Quiet Quitting: Why Everyone's Mad About the New Term

Quiet quitting, a term that first gained traction on TikTok, has been the center of a conversation around mental health and workers' rights that has quickly spread across the web.

The only problem? No one seems to like the phrase.

"Quiet Quitting" is the practice of scaling back one's effort at work to match one's job description, rather than defaulting to going "above and beyond"

Common quiet quitting practices include:

- Setting firm boundaries around your work - Turning down non-essential work outside of business hours - Refusing work that is outside your job description

The motivation behind the quiet quitting movement is to improve workers' mental health and de-stigmatize an emphasis on work-life balance. 

After the term quiet quitting went viral on TikTok and major media outlets, people from all over rushed to join in the conversation.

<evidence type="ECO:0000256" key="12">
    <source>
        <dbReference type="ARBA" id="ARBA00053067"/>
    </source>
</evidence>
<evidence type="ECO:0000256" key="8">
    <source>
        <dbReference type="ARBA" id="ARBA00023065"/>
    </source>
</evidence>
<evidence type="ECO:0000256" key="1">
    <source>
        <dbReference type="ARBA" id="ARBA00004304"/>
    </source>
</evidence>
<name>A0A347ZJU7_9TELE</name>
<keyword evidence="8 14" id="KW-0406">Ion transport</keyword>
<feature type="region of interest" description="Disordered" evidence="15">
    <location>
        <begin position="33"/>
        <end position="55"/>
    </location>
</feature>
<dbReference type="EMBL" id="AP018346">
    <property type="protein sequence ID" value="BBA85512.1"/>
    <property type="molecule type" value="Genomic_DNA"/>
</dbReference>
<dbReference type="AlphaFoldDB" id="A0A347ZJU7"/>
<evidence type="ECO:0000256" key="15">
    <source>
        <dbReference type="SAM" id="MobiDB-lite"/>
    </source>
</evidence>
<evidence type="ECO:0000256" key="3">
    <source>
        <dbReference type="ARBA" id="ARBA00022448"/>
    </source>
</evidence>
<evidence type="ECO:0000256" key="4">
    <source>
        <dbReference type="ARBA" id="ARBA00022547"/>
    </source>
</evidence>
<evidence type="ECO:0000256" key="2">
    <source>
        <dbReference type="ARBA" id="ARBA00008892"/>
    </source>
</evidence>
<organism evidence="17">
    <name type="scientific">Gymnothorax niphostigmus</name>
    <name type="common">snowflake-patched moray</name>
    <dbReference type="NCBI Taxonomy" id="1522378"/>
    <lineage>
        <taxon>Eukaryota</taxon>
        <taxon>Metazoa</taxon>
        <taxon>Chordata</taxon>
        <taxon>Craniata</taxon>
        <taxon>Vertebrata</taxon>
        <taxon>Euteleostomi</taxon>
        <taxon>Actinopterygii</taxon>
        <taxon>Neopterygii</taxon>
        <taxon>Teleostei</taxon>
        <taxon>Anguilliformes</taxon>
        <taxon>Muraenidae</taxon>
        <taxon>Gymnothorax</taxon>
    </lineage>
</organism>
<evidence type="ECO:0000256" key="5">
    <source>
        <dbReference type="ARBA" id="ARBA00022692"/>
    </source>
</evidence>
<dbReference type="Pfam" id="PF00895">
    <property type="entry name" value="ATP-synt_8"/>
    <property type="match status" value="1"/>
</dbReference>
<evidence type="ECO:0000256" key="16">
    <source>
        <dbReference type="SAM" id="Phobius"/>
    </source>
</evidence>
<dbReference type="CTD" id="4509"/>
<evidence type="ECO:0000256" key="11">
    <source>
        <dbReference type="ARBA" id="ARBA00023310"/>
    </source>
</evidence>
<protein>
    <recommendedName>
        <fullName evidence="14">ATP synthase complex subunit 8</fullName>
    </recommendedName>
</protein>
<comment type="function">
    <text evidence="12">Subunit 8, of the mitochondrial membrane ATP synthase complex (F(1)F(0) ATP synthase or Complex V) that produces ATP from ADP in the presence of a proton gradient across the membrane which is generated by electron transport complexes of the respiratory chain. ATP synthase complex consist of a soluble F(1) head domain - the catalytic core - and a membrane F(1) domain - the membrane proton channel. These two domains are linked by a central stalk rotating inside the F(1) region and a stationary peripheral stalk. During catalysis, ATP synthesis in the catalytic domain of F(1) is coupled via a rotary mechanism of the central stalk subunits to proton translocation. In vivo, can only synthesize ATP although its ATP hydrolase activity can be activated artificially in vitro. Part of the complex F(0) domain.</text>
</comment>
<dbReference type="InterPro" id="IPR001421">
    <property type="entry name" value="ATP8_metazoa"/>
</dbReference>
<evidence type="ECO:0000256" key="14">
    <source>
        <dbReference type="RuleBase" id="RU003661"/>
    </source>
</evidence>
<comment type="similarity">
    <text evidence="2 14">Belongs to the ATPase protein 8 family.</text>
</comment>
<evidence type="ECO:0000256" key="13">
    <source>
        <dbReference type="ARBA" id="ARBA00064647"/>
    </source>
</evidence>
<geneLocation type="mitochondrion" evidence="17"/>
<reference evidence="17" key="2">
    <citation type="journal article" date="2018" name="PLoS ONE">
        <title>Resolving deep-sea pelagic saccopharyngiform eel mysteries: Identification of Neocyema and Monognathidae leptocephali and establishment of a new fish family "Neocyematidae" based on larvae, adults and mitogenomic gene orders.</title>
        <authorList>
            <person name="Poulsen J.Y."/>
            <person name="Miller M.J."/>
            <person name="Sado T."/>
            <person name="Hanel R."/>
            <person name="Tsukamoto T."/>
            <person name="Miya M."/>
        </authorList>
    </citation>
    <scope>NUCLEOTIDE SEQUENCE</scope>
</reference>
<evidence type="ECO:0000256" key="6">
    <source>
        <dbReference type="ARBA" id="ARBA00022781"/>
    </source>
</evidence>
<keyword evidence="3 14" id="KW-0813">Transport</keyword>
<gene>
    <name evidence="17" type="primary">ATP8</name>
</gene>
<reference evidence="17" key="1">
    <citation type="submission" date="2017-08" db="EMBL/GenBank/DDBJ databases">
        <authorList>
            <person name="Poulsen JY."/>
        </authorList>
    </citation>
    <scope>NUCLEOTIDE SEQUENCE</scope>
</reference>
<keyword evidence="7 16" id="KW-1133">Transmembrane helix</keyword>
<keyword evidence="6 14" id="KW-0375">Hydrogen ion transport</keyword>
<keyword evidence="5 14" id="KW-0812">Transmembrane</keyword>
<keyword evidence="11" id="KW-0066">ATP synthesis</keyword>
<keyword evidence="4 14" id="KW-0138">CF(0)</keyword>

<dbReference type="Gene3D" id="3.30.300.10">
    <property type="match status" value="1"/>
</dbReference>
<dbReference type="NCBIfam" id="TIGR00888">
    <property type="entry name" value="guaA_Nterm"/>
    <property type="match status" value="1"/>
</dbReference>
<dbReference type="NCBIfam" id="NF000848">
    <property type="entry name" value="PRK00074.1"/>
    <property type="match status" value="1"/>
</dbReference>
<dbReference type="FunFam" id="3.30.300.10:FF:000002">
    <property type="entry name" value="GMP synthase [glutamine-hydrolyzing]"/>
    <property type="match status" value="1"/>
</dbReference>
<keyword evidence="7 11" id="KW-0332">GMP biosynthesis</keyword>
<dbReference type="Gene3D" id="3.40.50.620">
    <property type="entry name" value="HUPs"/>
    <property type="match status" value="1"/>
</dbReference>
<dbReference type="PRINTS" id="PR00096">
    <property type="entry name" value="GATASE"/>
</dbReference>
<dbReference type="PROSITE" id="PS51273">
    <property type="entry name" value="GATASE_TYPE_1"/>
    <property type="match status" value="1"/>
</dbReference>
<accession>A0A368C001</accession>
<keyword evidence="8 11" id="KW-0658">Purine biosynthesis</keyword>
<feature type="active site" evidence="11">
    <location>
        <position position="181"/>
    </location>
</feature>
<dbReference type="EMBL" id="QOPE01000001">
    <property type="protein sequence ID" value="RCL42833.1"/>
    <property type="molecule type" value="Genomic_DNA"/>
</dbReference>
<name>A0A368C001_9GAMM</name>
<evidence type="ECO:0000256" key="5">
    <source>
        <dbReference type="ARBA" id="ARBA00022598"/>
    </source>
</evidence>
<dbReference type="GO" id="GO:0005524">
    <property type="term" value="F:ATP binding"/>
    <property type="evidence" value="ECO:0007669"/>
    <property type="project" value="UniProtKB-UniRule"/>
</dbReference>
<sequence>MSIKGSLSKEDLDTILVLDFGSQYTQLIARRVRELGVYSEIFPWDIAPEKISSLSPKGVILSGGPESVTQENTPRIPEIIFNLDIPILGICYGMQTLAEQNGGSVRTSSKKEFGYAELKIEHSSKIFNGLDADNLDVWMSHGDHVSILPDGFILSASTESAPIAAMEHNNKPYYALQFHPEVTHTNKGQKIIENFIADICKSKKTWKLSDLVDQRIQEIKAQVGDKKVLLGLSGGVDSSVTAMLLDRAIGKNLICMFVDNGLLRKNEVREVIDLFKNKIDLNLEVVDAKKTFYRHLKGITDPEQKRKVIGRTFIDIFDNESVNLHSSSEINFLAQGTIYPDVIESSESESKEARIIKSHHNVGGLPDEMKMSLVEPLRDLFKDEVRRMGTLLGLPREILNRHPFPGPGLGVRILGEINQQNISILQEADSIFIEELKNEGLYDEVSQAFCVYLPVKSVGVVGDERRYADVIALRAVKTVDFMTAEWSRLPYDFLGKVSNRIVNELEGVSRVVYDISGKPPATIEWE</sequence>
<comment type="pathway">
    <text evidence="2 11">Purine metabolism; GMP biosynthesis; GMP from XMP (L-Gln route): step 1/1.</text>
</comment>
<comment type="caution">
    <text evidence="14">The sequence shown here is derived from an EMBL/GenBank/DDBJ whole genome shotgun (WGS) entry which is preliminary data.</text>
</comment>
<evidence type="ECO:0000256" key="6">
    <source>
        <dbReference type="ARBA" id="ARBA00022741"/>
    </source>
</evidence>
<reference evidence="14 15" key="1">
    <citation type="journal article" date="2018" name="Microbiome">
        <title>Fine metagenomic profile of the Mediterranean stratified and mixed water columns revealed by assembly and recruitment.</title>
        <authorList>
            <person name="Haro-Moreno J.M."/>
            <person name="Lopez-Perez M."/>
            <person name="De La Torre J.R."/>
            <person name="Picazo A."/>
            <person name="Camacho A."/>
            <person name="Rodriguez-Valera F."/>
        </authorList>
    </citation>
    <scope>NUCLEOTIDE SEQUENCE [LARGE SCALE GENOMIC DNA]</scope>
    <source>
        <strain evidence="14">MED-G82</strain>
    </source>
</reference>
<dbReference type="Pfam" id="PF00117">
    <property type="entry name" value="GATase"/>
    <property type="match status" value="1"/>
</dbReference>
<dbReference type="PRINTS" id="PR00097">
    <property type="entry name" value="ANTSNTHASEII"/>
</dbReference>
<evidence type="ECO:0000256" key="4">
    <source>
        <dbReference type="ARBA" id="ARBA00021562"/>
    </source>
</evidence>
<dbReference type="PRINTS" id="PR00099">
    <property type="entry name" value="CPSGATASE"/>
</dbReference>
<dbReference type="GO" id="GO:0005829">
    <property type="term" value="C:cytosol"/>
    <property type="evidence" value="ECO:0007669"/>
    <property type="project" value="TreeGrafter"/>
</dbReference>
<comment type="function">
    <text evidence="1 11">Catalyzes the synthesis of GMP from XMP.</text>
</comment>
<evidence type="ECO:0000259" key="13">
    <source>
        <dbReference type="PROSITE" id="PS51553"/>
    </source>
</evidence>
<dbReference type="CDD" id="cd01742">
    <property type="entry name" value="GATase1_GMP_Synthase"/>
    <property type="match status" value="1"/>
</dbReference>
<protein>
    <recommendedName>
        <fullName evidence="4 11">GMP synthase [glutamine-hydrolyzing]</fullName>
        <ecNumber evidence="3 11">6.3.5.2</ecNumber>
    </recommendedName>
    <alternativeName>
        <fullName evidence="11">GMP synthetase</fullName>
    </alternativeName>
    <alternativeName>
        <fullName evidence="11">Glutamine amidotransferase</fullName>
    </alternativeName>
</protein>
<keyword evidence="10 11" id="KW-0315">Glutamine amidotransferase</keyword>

Many detractors expressed distaste for the movement, viewing it as the latest hijinks of a lazy and entitled generation trying to get out of hard work. 

However, and perhaps most intriguingly, many proponents of the work reform movement are also rejecting the "quiet quitting" label.

Their argument? To equate this practice of boundary-setting to quitting is insulting to those who are simply trying to achieve some work-life balance and emotional peace.

The quiet quitting conversation stands as not just an important front in the ongoing debate about workers' rights, but also a prescient example of the importance of the words we choose to use.

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